Low prosperity

Rejecting multiculturalism in favour of integration is a challenge mainly centred on cities. For many towns in England the challenge is different – too much educational mediocrity and, as I described it in a 2012 report for Policy Exchange, a long tail of underachievement. The integration required here is not between various minority groups, but rather between one group – often the white working class – and the rest. This is task is largely focused on less prosperous areas, which lack social capital and the critical mass of academic teachers and aspirational parents needed to break out of a culture of underperformance.

Successive governments have been alive to this problem and tried to intervene. City Technology Colleges, Education Action Zones, Teach First, City Academies, the National Teaching Service; they have all been tried and, despite being successful in many areas, some places are stuck. This is the context for the Theresa May’s highly controversial proposals to introduce a new wave of grammar schools.

There are three main proposals for expanding selection in the DfE Green Paper Schools that work for everyone: allowing existing grammar schools to expand, allowing new grammars to set up, and allowing all schools the chance to select some or all of their pupils. The first proposal is much less controversial than the others, so let us set that aside.

The most radical of the ideas in the Green Paper is allowing all schools to select. The evidence about totally selective areas, like Kent or Buckinghamshire, cannot be said to be supportive of a wholesale move to reintroduce selection. Totally selective areas seem to do worse on both social mobility and income inequality, although it is true that for the minority of less well-off children who do get into them they can have a transformative effect. So reintroducing selection across the board seems to be anything but integrative, a point made by campaigners from across the political spectrum.

The idea of allowing a small injection of academic selection into low prosperity areas, where performance is poor, local capacity is weak, and there is a need for an external stimulus, has more potential, however. A new grammar (or, perhaps, a converting independent school) could act as a catalyst for change by raising aspiration, bringing in academic teachers, and then spreading quality throughout the local system. It would be unlikely to drive significant negative performance in a community that is already characterised by low standards.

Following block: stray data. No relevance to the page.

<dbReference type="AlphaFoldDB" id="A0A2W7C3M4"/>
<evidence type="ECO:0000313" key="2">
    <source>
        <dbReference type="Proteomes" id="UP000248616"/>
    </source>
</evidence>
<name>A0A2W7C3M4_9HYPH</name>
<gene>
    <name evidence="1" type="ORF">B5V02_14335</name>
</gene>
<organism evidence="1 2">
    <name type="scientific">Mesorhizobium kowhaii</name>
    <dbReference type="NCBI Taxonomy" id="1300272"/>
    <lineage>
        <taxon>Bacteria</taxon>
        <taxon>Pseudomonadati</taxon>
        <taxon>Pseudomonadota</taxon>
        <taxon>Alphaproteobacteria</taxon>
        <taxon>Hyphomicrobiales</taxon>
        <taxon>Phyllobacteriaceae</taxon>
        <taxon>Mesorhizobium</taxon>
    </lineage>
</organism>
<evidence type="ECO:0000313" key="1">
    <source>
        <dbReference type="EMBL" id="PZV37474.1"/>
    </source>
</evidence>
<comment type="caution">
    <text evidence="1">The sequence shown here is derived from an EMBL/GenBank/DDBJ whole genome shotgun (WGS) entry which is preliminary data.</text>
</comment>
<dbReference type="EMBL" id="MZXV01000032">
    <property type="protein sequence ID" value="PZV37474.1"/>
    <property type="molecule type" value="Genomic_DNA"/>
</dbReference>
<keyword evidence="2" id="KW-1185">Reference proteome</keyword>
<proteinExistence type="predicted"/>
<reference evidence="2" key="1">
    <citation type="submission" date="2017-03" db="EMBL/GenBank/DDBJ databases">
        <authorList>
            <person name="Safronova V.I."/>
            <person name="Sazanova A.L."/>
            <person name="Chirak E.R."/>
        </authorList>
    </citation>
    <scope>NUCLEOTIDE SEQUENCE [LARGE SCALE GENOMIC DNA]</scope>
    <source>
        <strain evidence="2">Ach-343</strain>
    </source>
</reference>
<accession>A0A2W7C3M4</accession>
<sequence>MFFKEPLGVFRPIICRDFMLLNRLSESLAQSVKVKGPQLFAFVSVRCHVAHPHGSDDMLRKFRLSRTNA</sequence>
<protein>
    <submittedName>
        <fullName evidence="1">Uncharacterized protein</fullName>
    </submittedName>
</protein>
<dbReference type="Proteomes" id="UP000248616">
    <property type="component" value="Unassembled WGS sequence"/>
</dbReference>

However, just introducing a new grammar would not be enough. The critical test is not that it raises standards for its own pupils, which it obviously must, but that, in the phrase used by Caroline Hoxby when talking about the potential benefits of school choice, it should be a ‘tide that lifts all boats’. Certain conditions should apply to make sure that everyone benefits from the arrival of a new selective school. The most obvious are limits on pupil numbers, partnering with other schools, increasing the intake from less well-off families, and accountability for performance across the local network of schools.

For example, a new grammar school might be permitted if it provides no more than 5 per cent of local secondary places, sponsors a local multi-academy trust that included low performing schools and feeder primaries, admits a high percentage of less well off pupils, and became a teaching school. This would ensure that one institution was held accountable for the education performance across the ability spectrum while also taking positive steps to increase local capacity.

There is always a danger that policymakers seek to load schools with ever more responsibilities because they are the one moment when young people are in one place for a long time. This urge is usually to be resisted, but the desire to see schools as engines of social integration is perfectly in keeping with their core educational responsibilities. A broad ‘academics + character’ education is not only right in itself but has the happy by-product of binding young people together in a common culture. And spreading the benefits of an aspirational culture – using grammar schools if necessary – to those places that don’t enjoy it is consistent with the view that a core purpose of education should be should be to provide equality of opportunity, so that every child has the chance to become, in Michael Gove’s words, the authors of their own life story.

This article is based on a chapter Lord O’Shaughnessy wrote for the report A Sense of Belonging: Building a more socially integrated society, published by Bright Blue and the Fabian Society, in partnership with The Challenge.